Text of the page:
Yes, I have successfully installed OS/2 2.1 under Virtual PC 2007. Seems to work . However, not being a programmer, I can't comment on whether Virtual PC 2007 is a good MS-DOS programming environment for modern Windows operating systems. Some MS-DOS games I've tried don't work under Virtual PC 2007, but they do with DOS-BOX. I assume it's got something to do with direct calls to the (virtual) hardware.

Tez

MikeS
May 26th, 2010, 10:06 AM
I thought open watcom was available for many other platforms, why run it under dosbox?
Unless those other ports cannot compile 16bit code...



// TODO: Look into that... later


Maybe what's really needed is a tiny x86 computer that can boot DOS from flash/rom and load and listen
for dos binaries over a network connection.

/me stops daydreamingWhy is that needed here? And don't a number of different ones already exist?

TheLazy1
May 26th, 2010, 12:04 PM
Laziness I guess, having compact real hardware to test on which can be close by the main dev machine.

Raven
May 26th, 2010, 12:31 PM
I think all versions of OS/2 supported 16-bit applications, even long after much of the OS code was 32 bit. (I think this is similar to the way you can still run 32-bit applications in 64-bit Windows and Mac OS X). Microsoft kept the 16-bit OS/2 code in Windows (as you mention) since they shared a license for it, and to allow migration to Windows NT. As I recall, they even added support for 16-bit PM applications at some point. I think they dropped the OS/2 subsystem in Windows 7 and the latest server versions, but I can't find anything to confirm this.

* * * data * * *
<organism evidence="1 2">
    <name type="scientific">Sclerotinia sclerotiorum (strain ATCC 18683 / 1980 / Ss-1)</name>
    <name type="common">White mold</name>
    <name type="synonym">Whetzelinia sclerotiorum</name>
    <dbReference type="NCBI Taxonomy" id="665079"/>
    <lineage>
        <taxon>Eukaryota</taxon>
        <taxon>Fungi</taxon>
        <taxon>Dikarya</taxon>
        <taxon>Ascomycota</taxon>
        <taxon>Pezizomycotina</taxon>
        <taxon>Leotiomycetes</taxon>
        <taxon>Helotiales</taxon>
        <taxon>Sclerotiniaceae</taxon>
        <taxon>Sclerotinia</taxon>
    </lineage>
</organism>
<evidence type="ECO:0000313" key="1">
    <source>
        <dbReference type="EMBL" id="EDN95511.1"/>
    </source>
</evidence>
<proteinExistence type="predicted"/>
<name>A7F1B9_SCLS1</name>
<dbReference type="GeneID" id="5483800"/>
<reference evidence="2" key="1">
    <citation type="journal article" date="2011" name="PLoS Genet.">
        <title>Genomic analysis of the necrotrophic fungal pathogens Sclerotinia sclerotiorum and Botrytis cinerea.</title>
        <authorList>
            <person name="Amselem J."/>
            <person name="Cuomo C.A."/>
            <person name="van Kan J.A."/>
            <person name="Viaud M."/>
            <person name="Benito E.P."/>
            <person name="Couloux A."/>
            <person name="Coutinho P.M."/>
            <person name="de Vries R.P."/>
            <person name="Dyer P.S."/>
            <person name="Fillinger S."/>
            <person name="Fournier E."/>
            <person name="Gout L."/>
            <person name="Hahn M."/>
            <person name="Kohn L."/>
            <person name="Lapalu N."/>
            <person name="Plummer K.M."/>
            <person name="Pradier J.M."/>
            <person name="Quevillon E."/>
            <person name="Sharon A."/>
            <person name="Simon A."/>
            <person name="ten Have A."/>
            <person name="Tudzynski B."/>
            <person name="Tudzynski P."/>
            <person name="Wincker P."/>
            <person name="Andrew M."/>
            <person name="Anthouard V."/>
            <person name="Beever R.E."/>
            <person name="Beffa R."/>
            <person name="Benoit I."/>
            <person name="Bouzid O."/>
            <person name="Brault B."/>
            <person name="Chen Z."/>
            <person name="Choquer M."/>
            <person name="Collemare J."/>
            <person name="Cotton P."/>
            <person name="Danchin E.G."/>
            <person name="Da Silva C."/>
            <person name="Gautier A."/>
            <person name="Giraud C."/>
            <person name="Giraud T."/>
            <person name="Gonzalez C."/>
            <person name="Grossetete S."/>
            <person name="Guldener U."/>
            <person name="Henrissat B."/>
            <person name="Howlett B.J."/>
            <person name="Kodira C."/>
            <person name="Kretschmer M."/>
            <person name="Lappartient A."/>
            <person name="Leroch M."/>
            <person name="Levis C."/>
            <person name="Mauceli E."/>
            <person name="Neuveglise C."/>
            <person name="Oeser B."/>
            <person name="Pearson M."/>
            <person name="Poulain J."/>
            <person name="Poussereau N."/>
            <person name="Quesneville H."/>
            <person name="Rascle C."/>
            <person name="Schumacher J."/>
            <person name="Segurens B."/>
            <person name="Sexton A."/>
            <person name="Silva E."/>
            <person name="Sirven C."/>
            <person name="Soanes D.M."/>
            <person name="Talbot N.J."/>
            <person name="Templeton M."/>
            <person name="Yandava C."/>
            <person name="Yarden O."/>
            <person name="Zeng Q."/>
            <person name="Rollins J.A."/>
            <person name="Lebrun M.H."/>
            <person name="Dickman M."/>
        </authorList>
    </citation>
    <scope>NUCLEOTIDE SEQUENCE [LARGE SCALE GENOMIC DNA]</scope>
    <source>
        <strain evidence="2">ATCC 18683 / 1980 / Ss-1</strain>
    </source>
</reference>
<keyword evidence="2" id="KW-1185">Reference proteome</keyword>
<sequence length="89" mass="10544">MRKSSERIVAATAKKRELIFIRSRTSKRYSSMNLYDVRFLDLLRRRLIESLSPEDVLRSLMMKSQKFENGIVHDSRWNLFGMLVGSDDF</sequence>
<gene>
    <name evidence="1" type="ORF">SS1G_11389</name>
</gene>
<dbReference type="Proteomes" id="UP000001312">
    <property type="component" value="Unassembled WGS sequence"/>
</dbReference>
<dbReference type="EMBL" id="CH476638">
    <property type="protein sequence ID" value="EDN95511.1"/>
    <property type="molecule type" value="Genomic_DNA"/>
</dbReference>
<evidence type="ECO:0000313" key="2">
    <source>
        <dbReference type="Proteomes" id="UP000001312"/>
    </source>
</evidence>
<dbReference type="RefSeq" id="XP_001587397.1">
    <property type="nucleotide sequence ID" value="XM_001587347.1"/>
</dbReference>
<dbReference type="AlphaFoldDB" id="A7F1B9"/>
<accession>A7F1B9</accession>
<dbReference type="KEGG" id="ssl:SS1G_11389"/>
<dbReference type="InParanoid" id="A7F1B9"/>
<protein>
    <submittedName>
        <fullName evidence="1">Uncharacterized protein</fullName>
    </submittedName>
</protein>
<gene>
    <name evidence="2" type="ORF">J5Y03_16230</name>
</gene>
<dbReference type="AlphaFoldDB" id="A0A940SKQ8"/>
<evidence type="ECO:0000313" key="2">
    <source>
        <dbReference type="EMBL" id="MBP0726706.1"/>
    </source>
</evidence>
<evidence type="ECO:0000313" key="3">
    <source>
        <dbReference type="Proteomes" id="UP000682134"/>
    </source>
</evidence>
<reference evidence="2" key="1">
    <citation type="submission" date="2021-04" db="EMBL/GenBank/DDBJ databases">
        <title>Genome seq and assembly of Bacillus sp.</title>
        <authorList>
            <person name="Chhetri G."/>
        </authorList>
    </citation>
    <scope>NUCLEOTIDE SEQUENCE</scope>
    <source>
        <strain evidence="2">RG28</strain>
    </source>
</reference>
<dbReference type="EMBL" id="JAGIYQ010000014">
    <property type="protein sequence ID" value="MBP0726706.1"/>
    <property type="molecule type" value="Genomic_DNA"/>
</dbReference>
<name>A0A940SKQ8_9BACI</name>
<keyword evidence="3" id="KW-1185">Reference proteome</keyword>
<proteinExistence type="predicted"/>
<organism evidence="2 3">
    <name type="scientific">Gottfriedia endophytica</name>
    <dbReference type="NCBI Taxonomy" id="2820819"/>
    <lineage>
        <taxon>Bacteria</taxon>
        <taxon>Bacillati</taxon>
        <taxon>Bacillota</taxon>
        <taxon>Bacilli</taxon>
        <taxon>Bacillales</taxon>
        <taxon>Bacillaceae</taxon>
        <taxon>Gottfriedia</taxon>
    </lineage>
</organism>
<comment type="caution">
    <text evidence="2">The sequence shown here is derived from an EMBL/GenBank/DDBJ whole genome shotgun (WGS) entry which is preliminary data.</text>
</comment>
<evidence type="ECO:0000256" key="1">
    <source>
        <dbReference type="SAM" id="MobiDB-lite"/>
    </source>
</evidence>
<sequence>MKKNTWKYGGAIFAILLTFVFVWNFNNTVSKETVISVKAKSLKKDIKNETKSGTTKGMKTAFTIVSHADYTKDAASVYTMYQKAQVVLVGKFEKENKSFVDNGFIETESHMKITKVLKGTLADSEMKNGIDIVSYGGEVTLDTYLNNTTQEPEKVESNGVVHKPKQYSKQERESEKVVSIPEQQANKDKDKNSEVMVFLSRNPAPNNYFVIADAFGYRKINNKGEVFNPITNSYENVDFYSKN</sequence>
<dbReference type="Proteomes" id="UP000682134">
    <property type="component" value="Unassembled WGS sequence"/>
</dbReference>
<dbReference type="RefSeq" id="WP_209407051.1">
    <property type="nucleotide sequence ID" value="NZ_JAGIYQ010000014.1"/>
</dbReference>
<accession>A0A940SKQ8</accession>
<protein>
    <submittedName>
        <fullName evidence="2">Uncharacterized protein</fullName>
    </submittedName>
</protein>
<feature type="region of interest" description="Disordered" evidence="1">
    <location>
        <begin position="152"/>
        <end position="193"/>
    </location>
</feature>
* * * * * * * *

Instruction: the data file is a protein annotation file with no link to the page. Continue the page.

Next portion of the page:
The OS/2 Subsystem was killed off at XP/2K3 at the latest (possibly Win2k). I've seen the sources for NT4 and XP kernel.. However, you can transplant it back into any newer NT kernel, it's a pretty modular system (surprisingly) and the NT4 modules for FASTFAT and OS/2 Subsystem have been transplanted into an XP kernel by a friend of mine and they work, too.

saundby
June 6th, 2010, 01:00 AM
Laziness I guess, having compact real hardware to test on which can be close by the main dev machine.

You might be interested in the products at http://jkmicro.com/. Embedded x86 boards along the lines of older hardware. There's also the post-Z-80 boards from Ampro, and the PC/104 systems. Lots of places to get them, page through an issue of Cicuit Cellar. E.g., http://www.emacinc.com/sbc_pc.htm